The collection, analysis and utilization of digital information based on our clicks, swipes, likes, purchases, movements, behaviors and interests are now part of everyday life. While individuals become increasingly transparent, companies take control of the recorded data in an often nontransparent and unregulated way. Wolfie Christl and Sarah Spiekermann explain how today’s networks of corporate surveillance are constantly tracking, profiling, categorizing, rating and affecting the lives of billions – across platforms, devices and life contexts. Based on detailed examples their comprehensive report answers the following questions:
• Who are the players in today’s personal data business? How do online platforms, tech companies and data brokers really collect, share and make use of personal information?
• Which data is recorded by smartphones, fitness trackers, e-readers, smart TVs, connected thermostats and cars? Will the Internet of Things lead to ubiquitous surveillance?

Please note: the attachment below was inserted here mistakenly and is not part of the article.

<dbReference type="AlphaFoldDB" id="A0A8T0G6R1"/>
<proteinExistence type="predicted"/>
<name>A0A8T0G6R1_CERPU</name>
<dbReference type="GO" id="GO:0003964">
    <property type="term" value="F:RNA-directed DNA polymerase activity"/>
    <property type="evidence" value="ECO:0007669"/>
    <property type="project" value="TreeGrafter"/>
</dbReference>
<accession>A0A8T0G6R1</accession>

• What can be inferred from our purchases, calls, messages, website visits, web searches and likes? How is Big Data analytics already used in fields such as marketing, retail, insurance, finance, healthcare and work to treat us differently?
• What are the societal and ethical implications of these practices?
• How can we move forward?
Their investigation not only exposes the full degree and scale of today’s personal data business, but also shows how algorithmic decisions on people may lead to discrimination, exclusion and other social implications. Followed by an ethical reflection on personal data markets the authors present a selection of recommended actions.